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Gain compliance by asking questions

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in Leaders & Managers,People Management

Brian Grazer is a movie producer. But his real job is questioner.

Grazer, 64, has learned over his three decades in the film business to avoid acting bossy. He has found that telling people what to do risks triggering their resistance. That’s why he prefers asking questions rather than issuing commands.  

Grazer’s first hit was the 1984 movie Splash. In 1991, while shooting the expensive film Far and Away in Ireland, the studio pressured him to cut costs.

The film’s star was 29-year-old Tom Cruise. Grazer needed Cruise’s help to save money on the lavish production, but he didn’t feel comfortable telling his star, “We need you to make do with less.”

Instead, Grazer approached Cruise on the set and explained the situation. Then he asked, “Can you be the team leader here with the cast and crew? Can you be the guy to set the example?”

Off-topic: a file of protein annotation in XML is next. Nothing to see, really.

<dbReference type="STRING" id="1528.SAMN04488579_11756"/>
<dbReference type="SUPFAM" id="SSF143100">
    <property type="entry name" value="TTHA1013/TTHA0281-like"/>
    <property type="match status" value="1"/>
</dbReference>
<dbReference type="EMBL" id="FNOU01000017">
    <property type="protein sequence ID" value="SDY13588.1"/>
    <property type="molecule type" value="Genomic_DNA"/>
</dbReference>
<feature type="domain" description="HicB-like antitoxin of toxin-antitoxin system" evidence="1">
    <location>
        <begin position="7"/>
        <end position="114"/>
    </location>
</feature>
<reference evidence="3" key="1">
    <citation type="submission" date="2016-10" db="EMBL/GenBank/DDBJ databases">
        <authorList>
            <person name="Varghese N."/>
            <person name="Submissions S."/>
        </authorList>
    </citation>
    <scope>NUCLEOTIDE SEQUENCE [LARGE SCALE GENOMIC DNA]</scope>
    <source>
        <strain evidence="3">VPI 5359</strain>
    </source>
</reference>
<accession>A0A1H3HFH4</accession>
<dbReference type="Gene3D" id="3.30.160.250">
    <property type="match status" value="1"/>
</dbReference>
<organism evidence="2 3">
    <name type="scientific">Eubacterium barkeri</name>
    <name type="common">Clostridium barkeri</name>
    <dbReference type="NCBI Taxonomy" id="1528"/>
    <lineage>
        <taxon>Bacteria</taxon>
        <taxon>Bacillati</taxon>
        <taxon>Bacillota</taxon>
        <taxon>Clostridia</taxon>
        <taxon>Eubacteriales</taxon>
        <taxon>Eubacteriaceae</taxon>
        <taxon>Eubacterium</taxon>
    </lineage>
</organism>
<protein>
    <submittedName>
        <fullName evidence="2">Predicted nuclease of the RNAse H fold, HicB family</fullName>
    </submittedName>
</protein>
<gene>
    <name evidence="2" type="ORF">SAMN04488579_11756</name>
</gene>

“I’m 100% that guy!” Cruise replied.

By letting Cruise rally everyone about staying within budget, Grazer completed the movie without further cost overruns. Cruise became his ally.

“Tom appreciated that I came to him with a problem, that I treated him as an equal, that I treated him as part of the solution,” Grazer says. “I allowed Tom to be curious about both the problem and how to fix it.”

Grazer, who has produced such movies as A Beautiful Mind, Apollo 13 and Frost/Nixon, knows that questions can guide people to fall into line. Enlisting Cruise’s help signaled Grazer’s respect for the star and enabled him to gain compliance without demanding it.

— Adapted from A Curious Mind, Brian Grazer and Charles Fishman, Simon & Schuster.

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